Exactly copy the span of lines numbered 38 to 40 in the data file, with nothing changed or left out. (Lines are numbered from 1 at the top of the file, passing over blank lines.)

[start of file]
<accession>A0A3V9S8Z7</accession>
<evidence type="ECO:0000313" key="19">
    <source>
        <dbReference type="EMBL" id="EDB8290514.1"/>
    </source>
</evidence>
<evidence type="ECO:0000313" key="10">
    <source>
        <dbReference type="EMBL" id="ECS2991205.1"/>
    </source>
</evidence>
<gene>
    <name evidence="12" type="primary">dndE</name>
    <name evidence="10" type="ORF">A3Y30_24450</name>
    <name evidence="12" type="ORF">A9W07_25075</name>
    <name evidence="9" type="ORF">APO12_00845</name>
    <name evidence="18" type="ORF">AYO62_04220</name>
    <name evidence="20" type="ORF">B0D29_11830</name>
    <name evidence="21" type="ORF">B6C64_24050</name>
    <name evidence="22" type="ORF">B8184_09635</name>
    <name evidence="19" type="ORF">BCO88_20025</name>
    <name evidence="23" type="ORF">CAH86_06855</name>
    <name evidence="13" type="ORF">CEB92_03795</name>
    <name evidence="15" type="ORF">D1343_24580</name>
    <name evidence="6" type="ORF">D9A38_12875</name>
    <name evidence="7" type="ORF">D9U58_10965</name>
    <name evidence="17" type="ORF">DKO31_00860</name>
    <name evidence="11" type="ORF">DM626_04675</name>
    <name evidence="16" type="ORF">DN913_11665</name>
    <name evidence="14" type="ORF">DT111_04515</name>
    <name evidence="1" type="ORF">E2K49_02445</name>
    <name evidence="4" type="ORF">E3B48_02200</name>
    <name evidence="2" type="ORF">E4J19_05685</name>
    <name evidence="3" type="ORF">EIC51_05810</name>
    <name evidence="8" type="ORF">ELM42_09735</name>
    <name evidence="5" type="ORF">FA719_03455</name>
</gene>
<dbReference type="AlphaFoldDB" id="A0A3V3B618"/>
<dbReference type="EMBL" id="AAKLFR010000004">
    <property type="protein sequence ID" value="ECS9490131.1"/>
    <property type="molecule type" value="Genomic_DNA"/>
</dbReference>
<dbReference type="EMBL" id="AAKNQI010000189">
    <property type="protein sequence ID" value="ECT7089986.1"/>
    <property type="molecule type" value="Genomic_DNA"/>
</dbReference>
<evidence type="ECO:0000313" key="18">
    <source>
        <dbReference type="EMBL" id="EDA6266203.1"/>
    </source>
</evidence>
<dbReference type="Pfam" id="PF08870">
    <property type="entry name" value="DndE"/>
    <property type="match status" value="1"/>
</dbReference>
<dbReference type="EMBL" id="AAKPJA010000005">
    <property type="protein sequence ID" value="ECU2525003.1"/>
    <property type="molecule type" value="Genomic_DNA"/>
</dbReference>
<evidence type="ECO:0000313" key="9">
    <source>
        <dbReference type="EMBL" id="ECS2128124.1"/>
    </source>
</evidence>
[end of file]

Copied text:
<dbReference type="AlphaFoldDB" id="A0A3V3B618"/>
<dbReference type="EMBL" id="AAKLFR010000004">
    <property type="protein sequence ID" value="ECS9490131.1"/>